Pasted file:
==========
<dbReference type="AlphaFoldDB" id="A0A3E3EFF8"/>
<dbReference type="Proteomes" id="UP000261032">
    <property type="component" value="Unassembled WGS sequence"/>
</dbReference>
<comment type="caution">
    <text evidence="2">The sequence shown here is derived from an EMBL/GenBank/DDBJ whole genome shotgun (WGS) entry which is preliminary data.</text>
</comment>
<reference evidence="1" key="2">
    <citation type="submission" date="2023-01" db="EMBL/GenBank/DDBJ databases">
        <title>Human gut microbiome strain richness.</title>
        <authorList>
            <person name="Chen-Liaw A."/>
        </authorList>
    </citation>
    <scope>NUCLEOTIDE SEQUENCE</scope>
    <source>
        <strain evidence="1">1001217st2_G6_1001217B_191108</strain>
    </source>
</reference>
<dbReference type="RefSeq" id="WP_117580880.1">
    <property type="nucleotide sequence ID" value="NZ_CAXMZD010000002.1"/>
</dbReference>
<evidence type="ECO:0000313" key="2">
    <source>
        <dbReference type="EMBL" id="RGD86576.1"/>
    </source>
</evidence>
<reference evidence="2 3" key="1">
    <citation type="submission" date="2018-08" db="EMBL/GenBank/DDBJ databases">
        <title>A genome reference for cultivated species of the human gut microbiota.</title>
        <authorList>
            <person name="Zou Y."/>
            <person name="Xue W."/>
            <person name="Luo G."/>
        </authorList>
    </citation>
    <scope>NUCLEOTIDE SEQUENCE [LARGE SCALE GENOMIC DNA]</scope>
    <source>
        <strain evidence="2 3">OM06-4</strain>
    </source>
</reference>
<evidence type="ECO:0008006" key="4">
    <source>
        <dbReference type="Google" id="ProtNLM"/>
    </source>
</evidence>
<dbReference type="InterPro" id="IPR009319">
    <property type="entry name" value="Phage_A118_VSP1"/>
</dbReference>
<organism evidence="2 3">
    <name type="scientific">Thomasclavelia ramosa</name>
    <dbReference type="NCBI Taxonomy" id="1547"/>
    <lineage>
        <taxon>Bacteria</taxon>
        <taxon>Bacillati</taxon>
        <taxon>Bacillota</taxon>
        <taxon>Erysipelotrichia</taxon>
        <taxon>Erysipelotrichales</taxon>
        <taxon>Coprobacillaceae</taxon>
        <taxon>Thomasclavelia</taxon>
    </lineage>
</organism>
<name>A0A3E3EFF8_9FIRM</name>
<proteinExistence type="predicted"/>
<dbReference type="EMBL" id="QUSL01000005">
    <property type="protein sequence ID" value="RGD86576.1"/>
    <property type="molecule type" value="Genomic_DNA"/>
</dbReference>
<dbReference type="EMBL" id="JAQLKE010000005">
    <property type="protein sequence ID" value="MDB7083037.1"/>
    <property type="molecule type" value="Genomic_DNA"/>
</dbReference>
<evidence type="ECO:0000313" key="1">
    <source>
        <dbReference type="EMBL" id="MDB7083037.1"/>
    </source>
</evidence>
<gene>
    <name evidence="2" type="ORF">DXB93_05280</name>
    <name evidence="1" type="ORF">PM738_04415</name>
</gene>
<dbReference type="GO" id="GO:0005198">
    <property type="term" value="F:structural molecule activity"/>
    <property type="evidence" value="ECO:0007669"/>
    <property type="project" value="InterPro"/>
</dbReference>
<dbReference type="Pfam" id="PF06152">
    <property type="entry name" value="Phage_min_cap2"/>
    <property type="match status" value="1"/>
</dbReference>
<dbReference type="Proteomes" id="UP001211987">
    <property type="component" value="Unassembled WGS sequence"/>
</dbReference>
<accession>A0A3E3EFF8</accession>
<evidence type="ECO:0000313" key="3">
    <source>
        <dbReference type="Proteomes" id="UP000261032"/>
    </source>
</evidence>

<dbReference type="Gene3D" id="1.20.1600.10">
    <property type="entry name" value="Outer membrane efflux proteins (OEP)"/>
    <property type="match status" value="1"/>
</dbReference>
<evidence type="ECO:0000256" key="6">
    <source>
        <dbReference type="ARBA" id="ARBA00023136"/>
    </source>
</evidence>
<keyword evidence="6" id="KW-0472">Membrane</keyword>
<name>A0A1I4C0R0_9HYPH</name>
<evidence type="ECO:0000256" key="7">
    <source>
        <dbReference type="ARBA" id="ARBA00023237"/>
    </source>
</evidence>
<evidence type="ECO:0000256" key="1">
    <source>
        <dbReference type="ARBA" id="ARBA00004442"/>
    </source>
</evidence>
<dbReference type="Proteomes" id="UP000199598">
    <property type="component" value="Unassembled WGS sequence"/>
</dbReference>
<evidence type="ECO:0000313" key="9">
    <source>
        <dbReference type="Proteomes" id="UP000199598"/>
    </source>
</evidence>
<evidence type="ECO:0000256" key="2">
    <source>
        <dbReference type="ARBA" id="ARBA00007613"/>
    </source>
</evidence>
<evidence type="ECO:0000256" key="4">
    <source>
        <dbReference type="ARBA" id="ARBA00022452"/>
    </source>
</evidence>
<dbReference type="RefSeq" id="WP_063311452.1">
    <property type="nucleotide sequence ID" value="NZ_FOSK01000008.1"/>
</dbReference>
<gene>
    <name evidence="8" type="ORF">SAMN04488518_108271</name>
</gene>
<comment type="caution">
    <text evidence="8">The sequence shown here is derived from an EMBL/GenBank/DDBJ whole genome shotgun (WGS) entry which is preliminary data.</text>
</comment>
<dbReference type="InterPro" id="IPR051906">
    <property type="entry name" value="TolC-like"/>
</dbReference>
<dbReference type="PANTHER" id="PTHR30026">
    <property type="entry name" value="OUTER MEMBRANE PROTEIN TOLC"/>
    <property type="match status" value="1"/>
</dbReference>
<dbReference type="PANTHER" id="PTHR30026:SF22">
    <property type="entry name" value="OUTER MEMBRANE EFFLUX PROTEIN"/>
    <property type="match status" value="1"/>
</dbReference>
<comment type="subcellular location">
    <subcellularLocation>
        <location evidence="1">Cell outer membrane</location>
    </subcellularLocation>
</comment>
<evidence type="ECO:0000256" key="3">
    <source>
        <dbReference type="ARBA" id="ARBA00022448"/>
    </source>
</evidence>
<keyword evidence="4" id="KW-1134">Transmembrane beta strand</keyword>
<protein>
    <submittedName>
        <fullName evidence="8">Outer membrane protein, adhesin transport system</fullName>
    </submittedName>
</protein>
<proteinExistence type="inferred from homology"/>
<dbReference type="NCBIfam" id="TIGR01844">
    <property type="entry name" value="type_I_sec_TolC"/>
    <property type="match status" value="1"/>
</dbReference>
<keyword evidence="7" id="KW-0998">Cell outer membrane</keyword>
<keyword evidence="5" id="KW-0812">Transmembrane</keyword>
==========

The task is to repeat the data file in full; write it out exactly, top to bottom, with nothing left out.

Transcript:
<dbReference type="AlphaFoldDB" id="A0A3E3EFF8"/>
<dbReference type="Proteomes" id="UP000261032">
    <property type="component" value="Unassembled WGS sequence"/>
</dbReference>
<comment type="caution">
    <text evidence="2">The sequence shown here is derived from an EMBL/GenBank/DDBJ whole genome shotgun (WGS) entry which is preliminary data.</text>
</comment>
<reference evidence="1" key="2">
    <citation type="submission" date="2023-01" db="EMBL/GenBank/DDBJ databases">
        <title>Human gut microbiome strain richness.</title>
        <authorList>
            <person name="Chen-Liaw A."/>
        </authorList>
    </citation>
    <scope>NUCLEOTIDE SEQUENCE</scope>
    <source>
        <strain evidence="1">1001217st2_G6_1001217B_191108</strain>
    </source>
</reference>
<dbReference type="RefSeq" id="WP_117580880.1">
    <property type="nucleotide sequence ID" value="NZ_CAXMZD010000002.1"/>
</dbReference>
<evidence type="ECO:0000313" key="2">
    <source>
        <dbReference type="EMBL" id="RGD86576.1"/>
    </source>
</evidence>
<reference evidence="2 3" key="1">
    <citation type="submission" date="2018-08" db="EMBL/GenBank/DDBJ databases">
        <title>A genome reference for cultivated species of the human gut microbiota.</title>
        <authorList>
            <person name="Zou Y."/>
            <person name="Xue W."/>
            <person name="Luo G."/>
        </authorList>
    </citation>
    <scope>NUCLEOTIDE SEQUENCE [LARGE SCALE GENOMIC DNA]</scope>
    <source>
        <strain evidence="2 3">OM06-4</strain>
    </source>
</reference>
<evidence type="ECO:0008006" key="4">
    <source>
        <dbReference type="Google" id="ProtNLM"/>
    </source>
</evidence>
<dbReference type="InterPro" id="IPR009319">
    <property type="entry name" value="Phage_A118_VSP1"/>
</dbReference>
<organism evidence="2 3">
    <name type="scientific">Thomasclavelia ramosa</name>
    <dbReference type="NCBI Taxonomy" id="1547"/>
    <lineage>
        <taxon>Bacteria</taxon>
        <taxon>Bacillati</taxon>
        <taxon>Bacillota</taxon>
        <taxon>Erysipelotrichia</taxon>
        <taxon>Erysipelotrichales</taxon>
        <taxon>Coprobacillaceae</taxon>
        <taxon>Thomasclavelia</taxon>
    </lineage>
</organism>
<name>A0A3E3EFF8_9FIRM</name>
<proteinExistence type="predicted"/>
<dbReference type="EMBL" id="QUSL01000005">
    <property type="protein sequence ID" value="RGD86576.1"/>
    <property type="molecule type" value="Genomic_DNA"/>
</dbReference>
<dbReference type="EMBL" id="JAQLKE010000005">
    <property type="protein sequence ID" value="MDB7083037.1"/>
    <property type="molecule type" value="Genomic_DNA"/>
</dbReference>
<evidence type="ECO:0000313" key="1">
    <source>
        <dbReference type="EMBL" id="MDB7083037.1"/>
    </source>
</evidence>
<gene>
    <name evidence="2" type="ORF">DXB93_05280</name>
    <name evidence="1" type="ORF">PM738_04415</name>
</gene>
<dbReference type="GO" id="GO:0005198">
    <property type="term" value="F:structural molecule activity"/>
    <property type="evidence" value="ECO:0007669"/>
    <property type="project" value="InterPro"/>
</dbReference>
<dbReference type="Pfam" id="PF06152">
    <property type="entry name" value="Phage_min_cap2"/>
    <property type="match status" value="1"/>
</dbReference>
<dbReference type="Proteomes" id="UP001211987">
    <property type="component" value="Unassembled WGS sequence"/>
</dbReference>
<accession>A0A3E3EFF8</accession>
<evidence type="ECO:0000313" key="3">
    <source>
        <dbReference type="Proteomes" id="UP000261032"/>
    </source>
</evidence>

<dbReference type="Gene3D" id="1.20.1600.10">
    <property type="entry name" value="Outer membrane efflux proteins (OEP)"/>
    <property type="match status" value="1"/>
</dbReference>
<evidence type="ECO:0000256" key="6">
    <source>
        <dbReference type="ARBA" id="ARBA00023136"/>
    </source>
</evidence>
<keyword evidence="6" id="KW-0472">Membrane</keyword>
<name>A0A1I4C0R0_9HYPH</name>
<evidence type="ECO:0000256" key="7">
    <source>
        <dbReference type="ARBA" id="ARBA00023237"/>
    </source>
</evidence>
<evidence type="ECO:0000256" key="1">
    <source>
        <dbReference type="ARBA" id="ARBA00004442"/>
    </source>
</evidence>
<dbReference type="Proteomes" id="UP000199598">
    <property type="component" value="Unassembled WGS sequence"/>
</dbReference>
<evidence type="ECO:0000313" key="9">
    <source>
        <dbReference type="Proteomes" id="UP000199598"/>
    </source>
</evidence>
<evidence type="ECO:0000256" key="2">
    <source>
        <dbReference type="ARBA" id="ARBA00007613"/>
    </source>
</evidence>
<evidence type="ECO:0000256" key="4">
    <source>
        <dbReference type="ARBA" id="ARBA00022452"/>
    </source>
</evidence>
<dbReference type="RefSeq" id="WP_063311452.1">
    <property type="nucleotide sequence ID" value="NZ_FOSK01000008.1"/>
</dbReference>
<gene>
    <name evidence="8" type="ORF">SAMN04488518_108271</name>
</gene>
<comment type="caution">
    <text evidence="8">The sequence shown here is derived from an EMBL/GenBank/DDBJ whole genome shotgun (WGS) entry which is preliminary data.</text>
</comment>
<dbReference type="InterPro" id="IPR051906">
    <property type="entry name" value="TolC-like"/>
</dbReference>
<dbReference type="PANTHER" id="PTHR30026">
    <property type="entry name" value="OUTER MEMBRANE PROTEIN TOLC"/>
    <property type="match status" value="1"/>
</dbReference>
<dbReference type="PANTHER" id="PTHR30026:SF22">
    <property type="entry name" value="OUTER MEMBRANE EFFLUX PROTEIN"/>
    <property type="match status" value="1"/>
</dbReference>
<comment type="subcellular location">
    <subcellularLocation>
        <location evidence="1">Cell outer membrane</location>
    </subcellularLocation>
</comment>
<evidence type="ECO:0000256" key="3">
    <source>
        <dbReference type="ARBA" id="ARBA00022448"/>
    </source>
</evidence>
<keyword evidence="4" id="KW-1134">Transmembrane beta strand</keyword>
<protein>
    <submittedName>
        <fullName evidence="8">Outer membrane protein, adhesin transport system</fullName>
    </submittedName>
</protein>
<proteinExistence type="inferred from homology"/>
<dbReference type="NCBIfam" id="TIGR01844">
    <property type="entry name" value="type_I_sec_TolC"/>
    <property type="match status" value="1"/>
</dbReference>
<keyword evidence="7" id="KW-0998">Cell outer membrane</keyword>
<keyword evidence="5" id="KW-0812">Transmembrane</keyword>